2  Medical treatments for individuals and groups

One limitation of the research cited above is that the studies have focused almost exclusively on monetary gambles or other financial decisions (e.g., Joag et al., 1990, studied industrial purchasing decisions). A few researchers have attempted to assess whether the results generalize to decisions about medical treatments. For example, Redelmeier and Tversky (1992) reported that physicians and students were more likely to recommend a risky positive-EV treatment to an individual patient with chronic knee pain when they considered repeated treatments rather than a single treatment. This finding is consistent with those for monetary gambles.
More frequently, studies have involved the treatment of multiple patients rather than multiple treatments of the same patient. Redelmeier and Tversky (1990) reported that physicians and students who considered an individual patient (the individual perspective) often made different decisions from those who considered a group of comparable patients (the group perspective). In their adverse-outcomes scenario, for example, students who considered an individual woman with a blood condition were more likely to recommend a risky positive-EV treatment than were participants who considered many women. This result and others reported by Redelmeier and Tversky (1990) appear to contradict the literature on single-play and multiple-play gambles. If treating a group of similar patients is analogous to playing a gamble multiple times, one might predict that a risky positive-EV treatment would be viewed more favorably in the group perspective than in the individual perspective.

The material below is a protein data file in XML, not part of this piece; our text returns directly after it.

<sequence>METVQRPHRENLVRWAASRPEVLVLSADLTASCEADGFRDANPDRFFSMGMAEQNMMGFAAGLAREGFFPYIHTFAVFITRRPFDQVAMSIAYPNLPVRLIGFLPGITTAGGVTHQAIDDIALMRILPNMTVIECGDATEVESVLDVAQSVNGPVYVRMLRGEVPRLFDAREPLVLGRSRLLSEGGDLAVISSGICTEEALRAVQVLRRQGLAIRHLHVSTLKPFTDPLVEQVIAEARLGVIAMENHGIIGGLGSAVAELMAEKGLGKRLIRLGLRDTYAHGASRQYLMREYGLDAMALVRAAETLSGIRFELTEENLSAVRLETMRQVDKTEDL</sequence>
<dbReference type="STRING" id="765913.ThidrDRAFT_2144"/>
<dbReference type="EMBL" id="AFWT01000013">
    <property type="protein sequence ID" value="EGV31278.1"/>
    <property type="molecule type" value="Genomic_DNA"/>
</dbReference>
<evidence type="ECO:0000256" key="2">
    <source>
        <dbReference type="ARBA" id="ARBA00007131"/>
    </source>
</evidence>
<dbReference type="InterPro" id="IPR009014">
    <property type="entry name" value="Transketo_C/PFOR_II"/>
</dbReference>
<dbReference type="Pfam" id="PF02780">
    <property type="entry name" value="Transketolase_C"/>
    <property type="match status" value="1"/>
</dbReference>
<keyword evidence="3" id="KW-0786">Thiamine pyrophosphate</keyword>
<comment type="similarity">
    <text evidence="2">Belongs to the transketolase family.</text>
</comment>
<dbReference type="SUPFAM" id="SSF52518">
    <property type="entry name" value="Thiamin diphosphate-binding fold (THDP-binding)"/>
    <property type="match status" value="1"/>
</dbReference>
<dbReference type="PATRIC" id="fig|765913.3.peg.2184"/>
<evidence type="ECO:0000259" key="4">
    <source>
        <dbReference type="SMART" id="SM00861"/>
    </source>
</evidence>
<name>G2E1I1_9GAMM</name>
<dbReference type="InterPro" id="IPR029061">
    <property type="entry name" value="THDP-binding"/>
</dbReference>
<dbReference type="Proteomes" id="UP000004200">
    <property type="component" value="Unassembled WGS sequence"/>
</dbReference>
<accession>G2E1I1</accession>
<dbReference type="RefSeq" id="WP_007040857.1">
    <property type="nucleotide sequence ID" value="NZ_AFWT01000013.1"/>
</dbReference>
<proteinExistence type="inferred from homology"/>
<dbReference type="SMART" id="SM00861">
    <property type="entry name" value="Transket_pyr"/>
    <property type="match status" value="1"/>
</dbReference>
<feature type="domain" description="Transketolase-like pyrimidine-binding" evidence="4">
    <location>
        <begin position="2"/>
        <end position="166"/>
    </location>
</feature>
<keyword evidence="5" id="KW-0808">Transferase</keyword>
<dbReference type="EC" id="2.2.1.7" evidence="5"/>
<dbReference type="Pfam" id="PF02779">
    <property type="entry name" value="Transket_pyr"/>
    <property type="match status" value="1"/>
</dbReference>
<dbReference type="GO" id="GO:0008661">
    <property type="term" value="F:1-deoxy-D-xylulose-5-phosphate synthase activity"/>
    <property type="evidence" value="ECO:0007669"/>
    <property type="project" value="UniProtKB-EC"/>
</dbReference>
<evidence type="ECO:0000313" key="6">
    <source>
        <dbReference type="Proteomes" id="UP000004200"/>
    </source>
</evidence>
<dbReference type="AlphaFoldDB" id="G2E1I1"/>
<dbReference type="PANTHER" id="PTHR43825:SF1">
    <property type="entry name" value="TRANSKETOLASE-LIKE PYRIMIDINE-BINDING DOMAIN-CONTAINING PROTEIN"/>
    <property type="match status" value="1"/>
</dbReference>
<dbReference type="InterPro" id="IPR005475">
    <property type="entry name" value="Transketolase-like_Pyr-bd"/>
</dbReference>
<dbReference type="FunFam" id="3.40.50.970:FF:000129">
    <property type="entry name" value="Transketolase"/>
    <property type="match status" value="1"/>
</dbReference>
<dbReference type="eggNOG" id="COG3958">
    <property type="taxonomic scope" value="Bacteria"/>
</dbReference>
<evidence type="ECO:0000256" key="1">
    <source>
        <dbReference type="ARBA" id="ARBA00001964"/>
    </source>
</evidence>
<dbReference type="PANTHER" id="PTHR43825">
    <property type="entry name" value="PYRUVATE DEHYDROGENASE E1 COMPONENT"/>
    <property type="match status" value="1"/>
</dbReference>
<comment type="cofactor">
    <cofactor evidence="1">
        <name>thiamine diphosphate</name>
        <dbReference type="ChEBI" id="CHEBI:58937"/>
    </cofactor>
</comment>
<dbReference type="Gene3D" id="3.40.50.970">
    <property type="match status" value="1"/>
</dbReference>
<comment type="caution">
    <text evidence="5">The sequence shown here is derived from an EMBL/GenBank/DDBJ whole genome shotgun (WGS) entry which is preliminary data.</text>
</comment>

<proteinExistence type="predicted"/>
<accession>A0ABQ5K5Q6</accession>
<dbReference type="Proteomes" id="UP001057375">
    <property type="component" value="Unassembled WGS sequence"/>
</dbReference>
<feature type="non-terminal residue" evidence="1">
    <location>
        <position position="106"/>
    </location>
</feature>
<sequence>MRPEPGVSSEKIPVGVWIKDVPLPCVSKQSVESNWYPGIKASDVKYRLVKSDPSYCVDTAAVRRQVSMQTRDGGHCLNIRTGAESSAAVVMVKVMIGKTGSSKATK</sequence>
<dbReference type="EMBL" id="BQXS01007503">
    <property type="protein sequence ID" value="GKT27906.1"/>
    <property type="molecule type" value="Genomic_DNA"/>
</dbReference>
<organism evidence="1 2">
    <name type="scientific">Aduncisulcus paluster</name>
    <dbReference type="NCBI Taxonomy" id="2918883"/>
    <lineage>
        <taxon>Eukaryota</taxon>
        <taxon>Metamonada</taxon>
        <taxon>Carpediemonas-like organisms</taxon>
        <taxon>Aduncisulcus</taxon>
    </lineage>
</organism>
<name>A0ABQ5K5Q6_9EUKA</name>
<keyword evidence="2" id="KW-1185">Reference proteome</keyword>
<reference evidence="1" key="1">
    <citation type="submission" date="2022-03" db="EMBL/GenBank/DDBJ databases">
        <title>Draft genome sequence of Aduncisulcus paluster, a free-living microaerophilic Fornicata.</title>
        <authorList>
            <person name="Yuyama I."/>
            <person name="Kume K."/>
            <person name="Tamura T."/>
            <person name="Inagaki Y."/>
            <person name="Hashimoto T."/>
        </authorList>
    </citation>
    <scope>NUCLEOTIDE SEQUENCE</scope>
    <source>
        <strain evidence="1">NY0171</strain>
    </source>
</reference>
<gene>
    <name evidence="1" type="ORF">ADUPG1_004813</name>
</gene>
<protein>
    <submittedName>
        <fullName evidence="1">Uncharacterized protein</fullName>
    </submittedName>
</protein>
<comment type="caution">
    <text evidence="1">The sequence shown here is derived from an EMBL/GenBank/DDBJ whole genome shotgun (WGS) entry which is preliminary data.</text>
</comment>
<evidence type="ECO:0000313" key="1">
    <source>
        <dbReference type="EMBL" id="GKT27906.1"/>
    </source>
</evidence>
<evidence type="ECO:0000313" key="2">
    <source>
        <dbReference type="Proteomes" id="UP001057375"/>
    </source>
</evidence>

However, other researchers have not found significant differences between medical treatments for individuals and groups. DeKay et al. (2000) were unable to replicate Redelmeier and Tversky's (1990) results for the adverse-outcomes scenario, despite ample statistical power. Indeed, participants were slightly more likely to recommend treatment in the group perspective when the wording of the response options was improved. DeKay and Kim (2005) also reported no significant difference between the individual and group perspectives for a closely related scenario. Hux, Levinton, and Naylor (1994) found no evidence that physicians' willingness to prescribe a medication to an individual patient differed from their willingness to recommend the medication in a practice guideline. Finally, Spranca, Minsk, and Baron (1991) and Ritov and Baron (1990) reported nonsignificant effects of perspective for students' evaluations of a risky medical procedure and a risky flu vaccination, respectively.2
Understanding these results is important because medical practice guidelines frequently reflect the group perspective adopted in randomized clinical trials, decision analyses, and cost-effectiveness analyses. If people think differently about medical treatments for individuals and groups, these differences may help to explain why physicians often deviate from practice guidelines when treating individual patients (Asch & Hershey, 1995; Kosecoff et al., 1987; Lomas et al., 1989; Sackett, 1989; Sorum et al., 2003; Timmermans, Sprij, & de Bel, 1996; Woo, Woo, Cook, Weisberg, & Goldman, 1985). If not, then explanations for the discrepancy between practice guidelines and actual practice must be sought elsewhere.

3  Study: Ranking several treatment options and a no-treatment option

3.1  Overview

The study described here was designed to provide additional insight into the distinction between medical decisions for individuals and groups. Although the study did not involve monetary gambles, our use of risky positive-EV treatments allows a straightforward comparison to the literature on single and multiple plays of mixed monetary gambles.